This DIY outdoor sectional sofa is built from plywood and features storage for the cushions. See our source for affordable patio seat cushions and build your own patio seating/daybed with this outdoor furniture plan.
We built this patio sectional sofa for our deck — it pairs nicely with this outdoor coffee table with drink trough! Plus see how we refinished the deck (after this photo!), built that garden wedding arbor, and added a new modern deck pergola.
As part of our #PlywoodPretty Challenge that we are hosting during our all plywood project Plywood Pretty week, we designed this modern plywood outdoor sofa for our deck. It’s sturdy and comfortable, the perfect outdoor couch for our patio! It’s nice and deep (24 inches!) so it can also work as a type of patio daybed if you like.
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DIY Outdoor Sectional Sofa with Cushion Storage
As we were designing this outdoor sectional sofa, we knew we wanted these features:
- an L-shaped sectional sofa to fit our deck
- designed to fit these affordable 24″ outdoor cushions
- cushion storage to keep them dry and last longer.
Each section of the sofa will be made out of two sheets of 3/4″ inch birch plywood.
The pieces of the sofa are joined using pocket holes. To prevent wasps or other bugs from living in those small holes, we designed the sofa to be finished on all ends so the pocket holes are covered. We also added an extra block behind the seat support to prevent wasp nests.
See more details of the deck furniture and decor here:Outdoor Sofa Sectional Reveal
Be sure to check out all the #PlywoodPretty Challenge projects on our playlist and links below, and subscribe by email or RSS and follow along over on YouTube and Facebook and Instagram with #PlywoodPretty so you won’t miss any of these new tutorials!
How to Build an Outdoor Sectional Sofa from Plywood
Materials For One Sectional
Build 2 sections as shown in the video to form an L-shaped outdoor sectional, or 3 sections for a U-shaped outdoor sectional.
- (2) 4 ‘x 8’ x 3/4″ Sheets of Birch Plywood
- (1) 4 ‘x 8’ x 1/4″ Sheet of Birch Plywood (optional bottom cover)
- (1) 2 x 4 x 8’ Redwood
- (55+) 1 ¼” Kreg Jig Pocket Screws
- (12+) ¾” wood screws (for optional bottom cover)
- (12+) 1 ¼” wood screws (for optional bottom cover)
- (1+) Elmer’s Carpenter’s Wood Glue Max
- (1) Elmers Pro Bond Wood Filler
- plus (3) 24″ deep patio cushions
I wish I had my table saw workbench when I built this sectional! It makes big rip cuts so easy and precise. See the details here.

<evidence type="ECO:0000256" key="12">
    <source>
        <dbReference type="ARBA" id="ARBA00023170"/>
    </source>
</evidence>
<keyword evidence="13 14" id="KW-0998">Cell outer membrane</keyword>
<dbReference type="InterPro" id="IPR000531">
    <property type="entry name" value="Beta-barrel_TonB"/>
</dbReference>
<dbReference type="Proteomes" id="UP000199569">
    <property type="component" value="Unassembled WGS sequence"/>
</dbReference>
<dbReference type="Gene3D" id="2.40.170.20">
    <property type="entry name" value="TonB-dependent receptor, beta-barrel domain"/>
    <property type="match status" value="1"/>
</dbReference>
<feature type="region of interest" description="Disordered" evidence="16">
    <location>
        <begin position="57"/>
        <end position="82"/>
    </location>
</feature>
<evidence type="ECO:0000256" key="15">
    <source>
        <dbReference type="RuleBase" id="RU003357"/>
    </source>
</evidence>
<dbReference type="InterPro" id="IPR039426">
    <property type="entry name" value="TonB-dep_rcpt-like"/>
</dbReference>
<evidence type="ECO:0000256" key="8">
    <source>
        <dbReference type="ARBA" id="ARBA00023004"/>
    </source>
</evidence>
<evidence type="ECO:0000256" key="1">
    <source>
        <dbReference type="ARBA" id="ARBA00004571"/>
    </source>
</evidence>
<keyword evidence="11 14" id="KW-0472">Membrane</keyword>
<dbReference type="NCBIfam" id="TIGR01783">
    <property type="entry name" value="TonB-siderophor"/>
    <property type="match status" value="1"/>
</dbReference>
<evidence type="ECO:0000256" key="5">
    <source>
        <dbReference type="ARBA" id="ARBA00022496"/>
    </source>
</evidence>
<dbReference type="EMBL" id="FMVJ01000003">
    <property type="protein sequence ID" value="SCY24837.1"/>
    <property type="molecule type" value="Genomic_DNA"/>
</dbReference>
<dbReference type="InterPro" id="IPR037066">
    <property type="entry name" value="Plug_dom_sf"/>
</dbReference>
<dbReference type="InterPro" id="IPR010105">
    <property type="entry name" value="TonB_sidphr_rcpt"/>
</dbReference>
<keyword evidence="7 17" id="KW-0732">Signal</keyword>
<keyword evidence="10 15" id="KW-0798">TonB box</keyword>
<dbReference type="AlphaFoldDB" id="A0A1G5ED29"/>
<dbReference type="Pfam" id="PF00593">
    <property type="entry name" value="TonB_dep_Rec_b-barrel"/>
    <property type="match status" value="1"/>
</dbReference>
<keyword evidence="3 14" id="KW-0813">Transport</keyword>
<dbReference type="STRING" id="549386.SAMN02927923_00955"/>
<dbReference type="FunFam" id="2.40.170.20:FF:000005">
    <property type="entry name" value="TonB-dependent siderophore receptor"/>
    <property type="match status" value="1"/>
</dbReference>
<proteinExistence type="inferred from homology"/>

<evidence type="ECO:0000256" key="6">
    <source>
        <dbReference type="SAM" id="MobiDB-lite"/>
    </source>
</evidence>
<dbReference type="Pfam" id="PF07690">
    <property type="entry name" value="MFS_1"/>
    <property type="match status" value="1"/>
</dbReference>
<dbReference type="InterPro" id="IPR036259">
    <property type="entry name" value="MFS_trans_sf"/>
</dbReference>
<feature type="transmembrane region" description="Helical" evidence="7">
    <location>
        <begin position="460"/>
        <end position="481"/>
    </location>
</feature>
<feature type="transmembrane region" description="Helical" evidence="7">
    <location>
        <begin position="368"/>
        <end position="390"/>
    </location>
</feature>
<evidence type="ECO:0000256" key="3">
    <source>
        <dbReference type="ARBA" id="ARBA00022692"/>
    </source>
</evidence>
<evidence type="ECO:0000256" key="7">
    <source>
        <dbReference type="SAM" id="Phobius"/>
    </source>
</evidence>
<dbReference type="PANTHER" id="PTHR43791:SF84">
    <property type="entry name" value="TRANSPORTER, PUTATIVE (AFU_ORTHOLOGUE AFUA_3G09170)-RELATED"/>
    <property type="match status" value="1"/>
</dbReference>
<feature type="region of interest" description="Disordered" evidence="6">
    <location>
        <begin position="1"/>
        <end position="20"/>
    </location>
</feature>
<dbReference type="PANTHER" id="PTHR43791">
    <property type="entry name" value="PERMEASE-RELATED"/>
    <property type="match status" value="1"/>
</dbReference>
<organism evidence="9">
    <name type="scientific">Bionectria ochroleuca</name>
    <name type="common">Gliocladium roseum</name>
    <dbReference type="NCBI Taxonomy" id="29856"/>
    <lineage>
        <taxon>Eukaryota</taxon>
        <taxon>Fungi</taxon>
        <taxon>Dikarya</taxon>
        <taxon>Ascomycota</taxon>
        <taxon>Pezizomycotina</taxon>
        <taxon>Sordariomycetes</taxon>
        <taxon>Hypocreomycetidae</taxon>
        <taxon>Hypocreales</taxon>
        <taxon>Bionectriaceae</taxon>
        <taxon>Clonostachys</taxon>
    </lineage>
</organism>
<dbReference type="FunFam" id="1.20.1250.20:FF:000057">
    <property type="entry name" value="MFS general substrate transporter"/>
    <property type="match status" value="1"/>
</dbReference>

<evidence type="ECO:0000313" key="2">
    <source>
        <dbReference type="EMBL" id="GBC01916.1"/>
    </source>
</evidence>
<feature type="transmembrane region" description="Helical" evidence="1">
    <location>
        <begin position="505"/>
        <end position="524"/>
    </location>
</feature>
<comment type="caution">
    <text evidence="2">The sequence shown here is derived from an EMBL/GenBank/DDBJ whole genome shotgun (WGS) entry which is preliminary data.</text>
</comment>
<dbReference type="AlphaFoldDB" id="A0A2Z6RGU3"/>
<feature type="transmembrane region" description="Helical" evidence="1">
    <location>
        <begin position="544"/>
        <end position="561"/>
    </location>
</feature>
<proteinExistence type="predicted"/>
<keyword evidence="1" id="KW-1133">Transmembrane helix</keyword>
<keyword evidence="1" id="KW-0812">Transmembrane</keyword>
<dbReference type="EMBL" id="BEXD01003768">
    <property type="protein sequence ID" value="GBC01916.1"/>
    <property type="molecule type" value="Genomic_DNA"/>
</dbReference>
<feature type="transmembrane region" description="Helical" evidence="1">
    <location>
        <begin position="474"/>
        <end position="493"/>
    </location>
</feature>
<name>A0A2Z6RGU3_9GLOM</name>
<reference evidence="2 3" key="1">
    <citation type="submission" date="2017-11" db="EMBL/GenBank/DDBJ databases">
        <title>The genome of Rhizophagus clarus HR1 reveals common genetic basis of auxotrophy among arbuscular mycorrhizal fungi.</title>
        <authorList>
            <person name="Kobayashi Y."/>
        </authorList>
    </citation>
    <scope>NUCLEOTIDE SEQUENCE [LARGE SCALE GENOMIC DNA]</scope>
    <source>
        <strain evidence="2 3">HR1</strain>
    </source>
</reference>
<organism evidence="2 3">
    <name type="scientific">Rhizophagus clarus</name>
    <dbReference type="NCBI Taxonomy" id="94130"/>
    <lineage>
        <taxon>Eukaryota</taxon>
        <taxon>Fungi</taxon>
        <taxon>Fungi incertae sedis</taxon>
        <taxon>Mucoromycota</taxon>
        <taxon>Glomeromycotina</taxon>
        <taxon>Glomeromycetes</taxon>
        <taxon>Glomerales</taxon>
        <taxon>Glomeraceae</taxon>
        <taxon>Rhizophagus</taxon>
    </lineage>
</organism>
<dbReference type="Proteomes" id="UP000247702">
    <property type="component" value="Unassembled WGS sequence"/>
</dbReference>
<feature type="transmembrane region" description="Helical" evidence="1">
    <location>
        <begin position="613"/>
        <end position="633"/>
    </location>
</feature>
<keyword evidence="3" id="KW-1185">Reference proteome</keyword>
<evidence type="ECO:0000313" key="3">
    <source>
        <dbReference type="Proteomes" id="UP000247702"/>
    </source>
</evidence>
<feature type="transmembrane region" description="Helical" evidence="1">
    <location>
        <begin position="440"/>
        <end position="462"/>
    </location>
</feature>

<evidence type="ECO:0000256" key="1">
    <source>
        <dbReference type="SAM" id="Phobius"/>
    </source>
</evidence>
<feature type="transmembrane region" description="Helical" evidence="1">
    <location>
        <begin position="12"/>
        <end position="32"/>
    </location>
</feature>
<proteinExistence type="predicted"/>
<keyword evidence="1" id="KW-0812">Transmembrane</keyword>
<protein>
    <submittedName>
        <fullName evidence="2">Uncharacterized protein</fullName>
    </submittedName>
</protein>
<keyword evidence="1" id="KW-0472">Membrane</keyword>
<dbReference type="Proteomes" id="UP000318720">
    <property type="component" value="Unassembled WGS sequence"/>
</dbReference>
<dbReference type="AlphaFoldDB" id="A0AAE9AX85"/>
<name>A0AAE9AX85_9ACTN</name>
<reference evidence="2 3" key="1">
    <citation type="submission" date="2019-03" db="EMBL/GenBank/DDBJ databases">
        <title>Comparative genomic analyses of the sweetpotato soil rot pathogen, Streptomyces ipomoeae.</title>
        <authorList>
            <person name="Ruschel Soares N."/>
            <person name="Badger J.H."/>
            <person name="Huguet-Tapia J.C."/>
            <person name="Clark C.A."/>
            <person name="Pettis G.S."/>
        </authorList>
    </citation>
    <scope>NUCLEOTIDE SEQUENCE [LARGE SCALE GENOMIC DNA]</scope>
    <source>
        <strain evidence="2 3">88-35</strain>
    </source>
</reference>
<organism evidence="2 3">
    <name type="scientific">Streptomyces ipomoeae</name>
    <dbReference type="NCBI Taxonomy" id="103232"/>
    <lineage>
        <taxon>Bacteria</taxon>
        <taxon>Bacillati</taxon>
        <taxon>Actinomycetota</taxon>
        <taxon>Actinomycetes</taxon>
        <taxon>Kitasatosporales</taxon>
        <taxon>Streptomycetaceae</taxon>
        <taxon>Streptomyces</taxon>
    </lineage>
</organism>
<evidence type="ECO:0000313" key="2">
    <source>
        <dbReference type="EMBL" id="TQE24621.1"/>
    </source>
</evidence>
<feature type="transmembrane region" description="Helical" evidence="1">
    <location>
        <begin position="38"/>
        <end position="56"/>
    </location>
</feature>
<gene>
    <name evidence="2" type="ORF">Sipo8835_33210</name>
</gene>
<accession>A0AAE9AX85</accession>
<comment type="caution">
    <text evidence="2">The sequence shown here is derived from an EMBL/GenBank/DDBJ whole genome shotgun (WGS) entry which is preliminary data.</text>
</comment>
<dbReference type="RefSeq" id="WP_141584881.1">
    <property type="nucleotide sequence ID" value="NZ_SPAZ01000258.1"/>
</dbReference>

- Table Saw
- Miter Saw
- Circular Saw
- Kreg Jig pocket hole jig
- Spring Clamps (lots of them)
- Tape Measure
- 80/120/220 Sandpaper and Sanding Block
- (2+) Saw Horses
- Putty Knife
The 13-page printable woodworking plan includes materials list, cut list, and assembly diagrams and photos.
See more outdoor furniture plans to build this summer
New to working with plywood? Read our best tips for building with plywood here.
DIY Modern Plywood Outdoor Sofa Sectional FAQs
What size is the outdoor sectional?
The L-shaped sectional is formed from 2 sections, each measuring 72 3/8″ L x 24 1/4″ D x 24″ H.
One sectional has a back along all 3 edges; the other has a back only along 2 edges to allow for the corner seat.
How is the sectional assembled?
As you can see in the video tutorial, we used pocket hole joinery to attach the pieces of plywood together to form each of the sectional arms. All the pocket holes are covered by the finishing panels, so no worries of bugs and wasps nesting there!
We used a redwood 2×4 as a bench support to ensure that the sectional is sturdy, so the whole family can enjoy this outdoor couch seating together!
The seat is 2 panels of plywood, glued and screwed together to form a very strong sofa base to sit on. Clamps are your friend for this part of the process so it wouldn’t hurt to buy them in bulk if you don’t already have a great collection of clamps.
After assembling, the plywood sofa is finished with side pieces to hide the pocket holes.
How do you waterproof plywood for outdoor use?
For finishing, first fill in any holes with Elmer’s Pro Bond Wood Filler, let that dry then sand everything smooth. Don’t forget to remove the tags before sanding and finishing!
Filling all of the plywood gaps and voids to smooth will help prevent water or dirt from building up in those places.
We love the look of raw plywood — like the banded edges we featured prominently in this stacked plywood bench — so we decided to leave the wood natural and seal it for waterproof.
We added several coats of an outdoor captain’s spar varnish to make it water-tight. You could also use a clear epoxy resin or a penetrating oil, such as tung oil. Whatever you choose, pay close attention to the plywood edges to ensure that they are sealed well to prevent leaks and warping.
Since this outdoor sofa doesn’t have drainage holes, even after sealing properly, you’ll want to be sure to dry it off after a rain storm (or if it gets watered by the sprinklers). It would be best for an outdoor area that is still covered — and we have since moved it to our large covered patio at our other house (with the drink cooler coffee table) since we installed our modern pergola on this deck.
See more plywood projects in the #PlywoodPretty challenge posts here:
outdoor sectional sofa | Remodelaholic (you are here!)
mini barn door for a crawl space | The Cofran Home
handlettered “hello” sign | Lemon Thistle
easy TV tray | Practical and Pretty
rolling storage drawers | Happy Go Lucky
mid-century modular lego table | The Created Home
entryway bench | Woodshop Diaries
farmhouse sign | Our Crafty Mom
mid-century daybed | Paper Daisy Design
produce bins | Anika’s DIY Life
plywood accent wall | Diva of DIY
kids chairs with storage | Our House Now a Home
Published 04.01.2017 // Updated 03.13.2020